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A robust multiplex immunoafnity mass spectrometry assay (PromarkerD) for clinical prediction of diabetic kidney disease

Scott Bringans, Jason Ito, Tammy Casey, Sarah Thomas, Kirsten Peters, Ben Crossett, Orla Coleman, Holger A. Ebhardt, Stephen R. Pennington, Richard Lipscombe (2020). Clinical Proteomics.

 

Abstract

Background: PromarkerD is a novel proteomics derived blood test for predicting diabetic kidney disease (DKD). The test is based on an algorithm that combines the measurement of three plasma protein biomarkers (CD5L, APOA4, and IBP3) with three clinical variables (age, HDL-cholesterol, and eGFR). The initial format of the assay used immunodepletion of plasma samples followed by targeted mass spectrometry (MRM-LCMS). The aim of this study was to convert the existing assay into an immunoaffinity approach compatible with higher throughput and robust clinical application.

Methods: A newly optimised immunoaffinity-based assay was developed in a 96 well format with MRM measurements made using a low-flow LCMS method. The stability, reproducibility and precision of the assay was evaluated. A direct comparison between the immunoaffinity method and the original immunodepletion method was conducted on a 100-person cohort. Subsequently, an inter-lab study was performed of the optimised immunoaffinity method in two independent laboratories.

Results: Processing of plasma samples was greatly simplified by switching to an immunoaffinity bead capture method, coupled to a faster and more robust microflow LCMS system. Processing time was reduced from seven to two days and the chromatography reduced from 90 to 8 min. Biomarker stability by temperature and time difference treatments passed acceptance criteria. Intra/Inter-day test reproducibility and precision were within 11% CV for all biomarkers. PromarkerD test results from the new immunoaffinity method demonstrated excellent correlation (R=0.96) to the original immunodepletion method. The immunoaffinity assay was successfully transferred to a second laboratory (R=0.98) demonstrating the robustness of the methodology and ease of method transfer.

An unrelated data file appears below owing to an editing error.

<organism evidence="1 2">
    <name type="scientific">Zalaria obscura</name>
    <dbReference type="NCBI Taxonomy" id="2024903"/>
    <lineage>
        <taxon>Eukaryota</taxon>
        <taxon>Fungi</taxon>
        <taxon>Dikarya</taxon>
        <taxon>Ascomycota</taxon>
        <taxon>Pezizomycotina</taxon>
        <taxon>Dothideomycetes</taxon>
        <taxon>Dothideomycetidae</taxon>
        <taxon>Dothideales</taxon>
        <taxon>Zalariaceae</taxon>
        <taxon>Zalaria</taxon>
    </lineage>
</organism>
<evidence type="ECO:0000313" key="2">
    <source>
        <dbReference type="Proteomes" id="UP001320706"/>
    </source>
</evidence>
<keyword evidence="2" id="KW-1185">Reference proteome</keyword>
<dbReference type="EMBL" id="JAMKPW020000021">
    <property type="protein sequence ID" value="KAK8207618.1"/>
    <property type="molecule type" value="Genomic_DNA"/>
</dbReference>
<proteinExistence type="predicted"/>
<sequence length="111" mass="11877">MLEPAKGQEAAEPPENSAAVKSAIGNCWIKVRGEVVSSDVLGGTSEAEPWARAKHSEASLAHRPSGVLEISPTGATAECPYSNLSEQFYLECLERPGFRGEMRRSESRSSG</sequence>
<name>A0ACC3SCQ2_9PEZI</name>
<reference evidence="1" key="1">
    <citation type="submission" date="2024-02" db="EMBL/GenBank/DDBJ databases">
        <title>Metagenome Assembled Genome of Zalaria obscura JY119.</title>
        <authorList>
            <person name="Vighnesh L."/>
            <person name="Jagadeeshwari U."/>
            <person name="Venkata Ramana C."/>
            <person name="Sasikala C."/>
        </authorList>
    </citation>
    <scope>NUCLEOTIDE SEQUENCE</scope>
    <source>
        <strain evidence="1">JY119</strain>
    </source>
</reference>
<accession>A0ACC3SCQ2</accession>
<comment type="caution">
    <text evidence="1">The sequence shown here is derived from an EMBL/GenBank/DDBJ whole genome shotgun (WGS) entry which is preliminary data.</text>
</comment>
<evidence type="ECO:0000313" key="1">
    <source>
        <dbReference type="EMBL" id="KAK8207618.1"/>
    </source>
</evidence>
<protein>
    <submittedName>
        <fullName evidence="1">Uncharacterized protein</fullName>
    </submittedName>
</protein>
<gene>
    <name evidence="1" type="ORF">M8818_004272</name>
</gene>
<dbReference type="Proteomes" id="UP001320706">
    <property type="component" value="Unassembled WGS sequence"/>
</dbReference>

Conclusions: An immunoaffinity capture targeted mass spectrometry assay was developed and optimised. It showed statistically comparable results to those obtained from the original immunodepletion method and was also able to provide comparable results when deployed to an independent laboratory. Taking a research grade assay and optimising to a clinical grade workflow provides insights into the future of multiplex biomarker measurement with an immunoaffinity mass spectrometry foundation. In the current format the PromarkerD immunoaffinity assay has the potential to make a significant impact on prediction of diabetic kidney disease with consequent benefit to patients.

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